agents of change, with help from Marlon Brando, James Dean, and the Beat poets.
Hajdu is here to tell us different.
He is a perspicacious critic whose excellent previous books include
Lush Life, a biography of jazz composer Billy Strayhorn, and
Positively Fourth Street, a study of the '60s Greenwich Village folk
music circle revolving around Bob Dylan, Joan Baez, and Mimi and
Hajdu begins his thoroughly researched book The Ten- Cent Plague with
pioneering turn-of-the-20th-century newspaper strips like The Yellow
Kid and Little Nemo in Slumberland.
He then chronicles the rise of superhero stalwarts such as Superman
and Wonder Woman in the 1930s and '40s, and ends with the crackdown
on crime and horror comics in the 1950s.
In the book's prologue, Hajdu writes that "through the near death of
comic books and the end of many of their makers' creative lives,
postwar popular culture was born."
Going further, he argues that the comics controversy - a "largely
forgotten history of the culture wars" - defies the "now-common
notions about the evolution of twentieth century popular culture,
including the conception of the postwar sensibility . . . as
something spawned by rock and roll. The truth is more complex. Elvis
Presley and Chuck Berry added the soundtrack to a scene created in
Hajdu, who will discuss his book at 7 Tuesday night at the Free
Library of Philadelphia, makes a case for the importance of comics in
creating the pop-culture world we live in. His slow-building
narrative is peopled with characters as colorful as the shamelessly
shocking picture stories they created.
(Unfortunately, Ten-Cent Plague is not literally as colorful as the
often brazenly subversive comics whose creation it chronicles. It
does boast a fiendishly funny full-color jacket by Philadelphia
artist Charles Burns, but it contains a scant eight black-and-white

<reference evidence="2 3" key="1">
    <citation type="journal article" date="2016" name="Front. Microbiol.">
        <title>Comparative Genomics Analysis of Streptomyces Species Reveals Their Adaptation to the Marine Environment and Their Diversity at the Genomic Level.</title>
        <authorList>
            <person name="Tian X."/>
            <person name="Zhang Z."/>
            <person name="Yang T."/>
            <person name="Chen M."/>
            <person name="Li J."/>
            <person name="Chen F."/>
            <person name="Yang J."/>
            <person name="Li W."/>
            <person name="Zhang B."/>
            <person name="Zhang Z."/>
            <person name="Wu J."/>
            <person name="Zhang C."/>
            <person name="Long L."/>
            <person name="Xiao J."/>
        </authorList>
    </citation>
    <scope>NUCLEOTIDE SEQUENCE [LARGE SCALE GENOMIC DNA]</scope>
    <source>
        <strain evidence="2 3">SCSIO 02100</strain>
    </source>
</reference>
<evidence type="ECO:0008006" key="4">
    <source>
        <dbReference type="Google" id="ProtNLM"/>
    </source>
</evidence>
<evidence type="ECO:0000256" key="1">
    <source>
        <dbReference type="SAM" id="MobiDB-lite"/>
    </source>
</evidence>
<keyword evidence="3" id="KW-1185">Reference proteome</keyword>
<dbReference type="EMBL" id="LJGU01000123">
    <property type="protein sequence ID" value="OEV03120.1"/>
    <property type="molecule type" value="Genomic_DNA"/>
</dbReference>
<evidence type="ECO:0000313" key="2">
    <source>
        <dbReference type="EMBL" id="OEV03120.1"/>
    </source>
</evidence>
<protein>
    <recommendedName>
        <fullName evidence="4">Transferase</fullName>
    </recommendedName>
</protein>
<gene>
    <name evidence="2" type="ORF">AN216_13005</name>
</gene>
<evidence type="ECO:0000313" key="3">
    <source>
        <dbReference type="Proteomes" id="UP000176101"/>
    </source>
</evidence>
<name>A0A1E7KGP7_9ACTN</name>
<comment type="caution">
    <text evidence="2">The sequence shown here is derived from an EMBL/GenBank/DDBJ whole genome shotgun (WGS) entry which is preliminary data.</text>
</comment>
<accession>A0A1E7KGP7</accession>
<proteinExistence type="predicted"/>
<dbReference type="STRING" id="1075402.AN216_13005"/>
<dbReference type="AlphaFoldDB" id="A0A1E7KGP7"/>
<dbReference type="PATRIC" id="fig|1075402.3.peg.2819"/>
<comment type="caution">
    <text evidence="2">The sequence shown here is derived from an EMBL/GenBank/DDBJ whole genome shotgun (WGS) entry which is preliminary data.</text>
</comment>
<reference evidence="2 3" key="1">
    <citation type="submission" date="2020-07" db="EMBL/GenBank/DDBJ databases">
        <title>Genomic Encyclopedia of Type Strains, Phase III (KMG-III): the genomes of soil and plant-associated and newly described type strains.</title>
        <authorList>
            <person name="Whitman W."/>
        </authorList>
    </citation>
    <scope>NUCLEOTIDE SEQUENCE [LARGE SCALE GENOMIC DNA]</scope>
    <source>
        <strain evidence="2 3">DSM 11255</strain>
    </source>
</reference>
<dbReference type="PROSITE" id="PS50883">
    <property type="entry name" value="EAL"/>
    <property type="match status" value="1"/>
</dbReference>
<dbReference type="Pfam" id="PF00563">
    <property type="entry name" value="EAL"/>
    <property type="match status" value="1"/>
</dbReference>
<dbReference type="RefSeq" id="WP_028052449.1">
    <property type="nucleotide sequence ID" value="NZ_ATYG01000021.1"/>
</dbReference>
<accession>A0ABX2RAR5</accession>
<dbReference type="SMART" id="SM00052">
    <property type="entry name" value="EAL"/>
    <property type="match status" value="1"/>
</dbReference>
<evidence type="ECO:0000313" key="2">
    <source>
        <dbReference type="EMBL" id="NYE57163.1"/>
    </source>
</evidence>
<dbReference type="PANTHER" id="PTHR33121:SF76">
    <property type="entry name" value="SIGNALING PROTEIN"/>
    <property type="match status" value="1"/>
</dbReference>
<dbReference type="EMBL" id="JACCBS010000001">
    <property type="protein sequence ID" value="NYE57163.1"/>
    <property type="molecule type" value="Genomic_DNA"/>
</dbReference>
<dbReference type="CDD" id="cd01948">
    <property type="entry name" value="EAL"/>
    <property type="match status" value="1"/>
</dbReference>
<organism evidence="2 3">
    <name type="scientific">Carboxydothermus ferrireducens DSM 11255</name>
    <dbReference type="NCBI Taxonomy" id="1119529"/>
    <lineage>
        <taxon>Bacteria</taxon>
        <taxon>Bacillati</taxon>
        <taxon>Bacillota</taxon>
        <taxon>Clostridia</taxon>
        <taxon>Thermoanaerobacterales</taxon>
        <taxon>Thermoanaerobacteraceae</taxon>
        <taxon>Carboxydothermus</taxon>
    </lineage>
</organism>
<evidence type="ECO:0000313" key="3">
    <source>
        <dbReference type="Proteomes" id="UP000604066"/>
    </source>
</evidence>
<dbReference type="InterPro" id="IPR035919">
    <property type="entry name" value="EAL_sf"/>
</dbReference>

pages of photos and illustrations, thus frustrating any instinct of
readers to see for themselves what iconic comics such as Will
Eisner's naturalistic Spirit actually looked like.)
Ten-Cent Plague tells of "cultural insurgents" whose work often
inspired hysteria as it pitted comic-reading kids against parents and
sanctimonious cultural commissars like Fredric Werthham.
Werthham's 1954 screed against the evils of comics, The Seduction of
the Innocent, convincingly debunked by Hajdu, was a key weapon -
along with the Ladies' Home Journal and a congressional committee
headed by Sen. Estes Kefauver - in a crusade that brought the comic
industry to its knees.
Hajdu builds to the failed, Dexedrine-fueled testimony of EC Comics
head and Mad Magazine founder William Gaines before the Kefauver
committee in 1954, which led to the institution of an upright Comics
Code that doomed the industry to irrelevance in the arriving age of television.
Along the way, Hajdu makes room for such youth-culture flashpoints as
the Los Angeles Zoot Suit riots of 1943 and the juvenile delinquency
scare of the '50s as it related to Marlon Brando's 1953 depiction of
a leather-clad motorcycle rider in Laszlo Benedek's The Wild One.
Hajdu doesn't quite succeed in convincing us that the comic culture
wars were as paramount in shaping the postwar pop cultural prism as
he makes them out to be.
It's undeniable that the clashes between comic publishers and their
watchdogs were precursors of the cultural conflagration that fear of
hip-shaking licentiousness set off in the immediate wake of the
collapse of the comic industry.
But while Hajdu does laudable work in bringing an instructive,
forgotten story to light - and one that bears remembering at a time
when video games and hip-hop are similarly excoriated - he
overreaches in claiming that comics were the womb from which pop
culture as we know it sprang to life.
As if aware of that himself, Hajdu backs away slightly at the end. He
concludes that comics "helped give birth to the popular culture of
the postwar era," rather than asserting that they set the scene for
which rock- and-roll provided the soundtrack.
That sounds more like it.
David Hajdu will be at the Free Library of Philadelphia, 1901 Vine
St., Tuesday night at 7. No admission charge. For information, call
Contact music critic Dan DeLuca at 215-854-5628 or email@example.com.